But Siri, like its peers (and arguably unlike much of humanity), learns from its mistakes. Which is why the Siri found on today’s iPhone 6s, recent iPads, Apple Watch, Apple’s Carplay service and even the latest Apple TV, seems more like a precocious and capable adolescent than the bumbling, gurgling toddler it was when it was launched in 2011. If, heaven forbid, you’ve ever tried using Siri on an aeroplane to cue up a song or add an appointment to your calendar, you’ll have noticed it doesn’t work.

That’s because it requires an internet connection. Why? Because every word you say to Siri is sent off to Apple’s servers to be picked apart, processed and stored. It’s this cumulative approach that’s enabled the software to improve as rapidly as it has. Therein lies the challenge for other would-be AI solutions: in order to make them better you need to get people to use them regularly. But in order to do that, you have to ensure they’re sufficiently usable that people don’t give up in disgust and revert to typing every query into a search bar or web browser.


Microsoft’s equivalent Cortana – named for an AI character in the software giant’s Halo video game franchise – now comes baked into the company’s smartphones, tablets, laptops and desktops running the Windows 10 operating system. Cortana offers a similar feature set to Siri and, like its archrival, depends heavily on people using it if it’s going to both improve and stay abreast of the competition, which explains Microsoft’s eagerness to make it as accessible to consumers as possible.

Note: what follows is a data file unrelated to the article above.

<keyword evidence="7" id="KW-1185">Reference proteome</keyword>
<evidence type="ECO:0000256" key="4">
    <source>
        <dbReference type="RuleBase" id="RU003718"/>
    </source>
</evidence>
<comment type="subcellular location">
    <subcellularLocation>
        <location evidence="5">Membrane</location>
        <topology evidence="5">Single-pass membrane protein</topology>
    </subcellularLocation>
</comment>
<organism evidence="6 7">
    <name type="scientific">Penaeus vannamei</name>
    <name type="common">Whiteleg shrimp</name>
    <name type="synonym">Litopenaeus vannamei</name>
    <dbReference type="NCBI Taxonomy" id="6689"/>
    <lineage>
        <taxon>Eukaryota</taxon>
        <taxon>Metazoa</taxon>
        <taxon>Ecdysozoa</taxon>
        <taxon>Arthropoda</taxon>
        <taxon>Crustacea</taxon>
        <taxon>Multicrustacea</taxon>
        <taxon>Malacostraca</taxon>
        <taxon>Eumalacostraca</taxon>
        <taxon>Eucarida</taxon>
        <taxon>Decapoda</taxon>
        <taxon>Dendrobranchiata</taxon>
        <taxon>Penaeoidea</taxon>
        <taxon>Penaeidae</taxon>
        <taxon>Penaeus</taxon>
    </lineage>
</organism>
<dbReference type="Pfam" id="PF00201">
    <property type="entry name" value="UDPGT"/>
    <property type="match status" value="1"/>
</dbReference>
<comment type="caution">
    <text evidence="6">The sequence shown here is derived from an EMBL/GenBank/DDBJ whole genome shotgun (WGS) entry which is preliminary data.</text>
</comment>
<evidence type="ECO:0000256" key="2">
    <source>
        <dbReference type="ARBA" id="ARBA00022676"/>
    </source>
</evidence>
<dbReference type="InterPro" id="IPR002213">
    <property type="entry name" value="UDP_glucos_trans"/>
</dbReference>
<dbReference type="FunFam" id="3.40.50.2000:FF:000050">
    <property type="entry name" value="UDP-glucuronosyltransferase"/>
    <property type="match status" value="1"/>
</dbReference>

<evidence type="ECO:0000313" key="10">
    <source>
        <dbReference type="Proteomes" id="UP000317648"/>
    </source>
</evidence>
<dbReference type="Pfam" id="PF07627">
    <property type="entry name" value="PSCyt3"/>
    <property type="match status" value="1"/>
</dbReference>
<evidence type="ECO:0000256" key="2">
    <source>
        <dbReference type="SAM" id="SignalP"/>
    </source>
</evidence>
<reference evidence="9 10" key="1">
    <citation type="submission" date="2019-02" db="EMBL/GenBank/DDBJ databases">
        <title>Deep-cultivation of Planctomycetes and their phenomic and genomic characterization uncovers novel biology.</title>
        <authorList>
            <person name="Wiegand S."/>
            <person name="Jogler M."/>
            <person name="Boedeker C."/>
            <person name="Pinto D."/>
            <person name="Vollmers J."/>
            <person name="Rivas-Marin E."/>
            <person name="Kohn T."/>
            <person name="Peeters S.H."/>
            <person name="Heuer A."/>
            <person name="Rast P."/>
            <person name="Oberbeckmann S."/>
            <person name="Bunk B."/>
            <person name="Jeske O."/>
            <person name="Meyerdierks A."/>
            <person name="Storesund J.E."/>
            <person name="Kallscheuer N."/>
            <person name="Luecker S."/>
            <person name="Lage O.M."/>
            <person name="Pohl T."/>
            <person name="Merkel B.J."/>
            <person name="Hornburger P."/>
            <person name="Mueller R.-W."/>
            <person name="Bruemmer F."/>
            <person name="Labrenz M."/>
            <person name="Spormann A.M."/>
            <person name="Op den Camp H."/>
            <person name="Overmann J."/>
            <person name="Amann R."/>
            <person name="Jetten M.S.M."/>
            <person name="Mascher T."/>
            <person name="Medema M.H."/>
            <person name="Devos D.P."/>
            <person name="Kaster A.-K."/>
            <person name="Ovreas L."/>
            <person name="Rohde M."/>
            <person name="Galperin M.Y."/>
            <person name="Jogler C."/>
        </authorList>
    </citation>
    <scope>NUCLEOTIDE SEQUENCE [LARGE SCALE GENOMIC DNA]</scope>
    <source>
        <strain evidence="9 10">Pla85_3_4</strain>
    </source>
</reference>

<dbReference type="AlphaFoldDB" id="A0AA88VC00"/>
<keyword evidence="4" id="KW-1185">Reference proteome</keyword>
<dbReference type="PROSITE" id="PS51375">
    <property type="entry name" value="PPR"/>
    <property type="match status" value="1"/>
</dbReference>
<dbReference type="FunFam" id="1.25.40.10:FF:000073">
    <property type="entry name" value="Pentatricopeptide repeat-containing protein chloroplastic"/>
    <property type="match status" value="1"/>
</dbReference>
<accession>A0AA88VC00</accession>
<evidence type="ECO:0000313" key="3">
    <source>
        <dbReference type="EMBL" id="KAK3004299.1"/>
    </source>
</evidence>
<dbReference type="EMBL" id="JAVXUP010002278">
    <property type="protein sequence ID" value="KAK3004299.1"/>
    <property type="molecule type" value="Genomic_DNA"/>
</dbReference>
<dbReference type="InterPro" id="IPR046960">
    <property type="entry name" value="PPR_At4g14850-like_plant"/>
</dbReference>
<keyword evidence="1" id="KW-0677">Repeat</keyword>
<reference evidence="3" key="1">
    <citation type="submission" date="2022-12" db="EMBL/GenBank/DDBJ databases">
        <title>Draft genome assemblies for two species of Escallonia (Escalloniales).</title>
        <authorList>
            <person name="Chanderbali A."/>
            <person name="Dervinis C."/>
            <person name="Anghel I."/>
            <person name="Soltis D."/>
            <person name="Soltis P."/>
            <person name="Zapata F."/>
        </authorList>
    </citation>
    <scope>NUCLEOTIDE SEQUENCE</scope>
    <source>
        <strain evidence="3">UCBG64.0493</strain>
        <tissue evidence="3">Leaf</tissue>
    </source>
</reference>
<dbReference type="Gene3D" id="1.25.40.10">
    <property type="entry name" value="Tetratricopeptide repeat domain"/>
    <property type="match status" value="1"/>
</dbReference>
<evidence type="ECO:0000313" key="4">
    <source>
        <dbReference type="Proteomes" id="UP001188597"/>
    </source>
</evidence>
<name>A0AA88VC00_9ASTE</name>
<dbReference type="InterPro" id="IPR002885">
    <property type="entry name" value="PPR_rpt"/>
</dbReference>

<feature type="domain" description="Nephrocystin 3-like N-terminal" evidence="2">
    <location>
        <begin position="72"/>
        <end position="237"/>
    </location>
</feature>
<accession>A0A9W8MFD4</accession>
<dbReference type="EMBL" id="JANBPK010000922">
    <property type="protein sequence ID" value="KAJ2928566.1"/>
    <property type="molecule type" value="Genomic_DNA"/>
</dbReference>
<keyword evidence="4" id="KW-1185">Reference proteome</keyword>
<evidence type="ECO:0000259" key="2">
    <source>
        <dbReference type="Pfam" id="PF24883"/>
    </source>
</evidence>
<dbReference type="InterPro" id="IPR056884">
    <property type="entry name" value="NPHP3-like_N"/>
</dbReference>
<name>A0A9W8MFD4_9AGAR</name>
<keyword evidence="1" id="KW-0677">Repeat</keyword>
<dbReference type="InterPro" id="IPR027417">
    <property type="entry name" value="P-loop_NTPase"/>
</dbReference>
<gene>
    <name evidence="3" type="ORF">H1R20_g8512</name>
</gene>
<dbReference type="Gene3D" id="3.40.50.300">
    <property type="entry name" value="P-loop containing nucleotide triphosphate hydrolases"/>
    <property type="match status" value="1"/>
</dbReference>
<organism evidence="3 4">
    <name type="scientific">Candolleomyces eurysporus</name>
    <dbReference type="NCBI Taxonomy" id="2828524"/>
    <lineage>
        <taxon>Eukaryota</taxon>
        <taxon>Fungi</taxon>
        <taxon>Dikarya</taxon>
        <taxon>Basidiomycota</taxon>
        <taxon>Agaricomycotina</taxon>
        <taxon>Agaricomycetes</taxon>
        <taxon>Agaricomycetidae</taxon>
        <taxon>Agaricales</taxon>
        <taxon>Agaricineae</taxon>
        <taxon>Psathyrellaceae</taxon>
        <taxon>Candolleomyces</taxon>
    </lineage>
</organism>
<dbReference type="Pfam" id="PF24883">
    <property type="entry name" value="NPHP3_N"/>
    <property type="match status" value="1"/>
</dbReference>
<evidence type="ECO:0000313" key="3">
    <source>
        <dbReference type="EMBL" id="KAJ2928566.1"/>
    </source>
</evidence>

It should come as no surprise that Google’s thrown its hat in the AI ring, too. If you use an Android smartphone, the microphone on the Google search bar lets you dictate queries, to which the search engine provides alarmingly accurate responses. Alternatively, if you allow your handset to “listen” continuously, you can initiate the process by simply saying “OK, Google” in earshot of the device. 

Google’s obvious advantage is that while Apple and Microsoft make only a handful of handsets each, its Android mobile operating system is used on hundreds of devices from an ever-growing list of manufacturers. Plus, it’s made the most progress out of any company when it comes to giving its AI contextual smarts with services like Google Now trawling users’ e-mails, calendars and location history along with other data like Google live traffic information to offer timeous feedback, like how long your commute is likely to take on your usual route.

Rounding out the consumer AI roster there’s the Pringle-tube like Echo, a piece of hardware from Amazon, the online retailer that also brought us the Kindle e-reader. The Echo is both a wireless speaker and an always-listening device. Using a piece of software called the Alexa Voice Service in conjunction with your home internet connection, the Echo will play you music on command, look up sports results, help you settle braai-side debates by searching the web and, in the US, even let you order an Uber or a Domino’s pizza. 

But, more importantly, the Echo can control smarthome devices like connected light bulbs, wall switches, smart locks and thermostats – something all of the aforementioned companies are eager to add to their respective AI’s arsenal.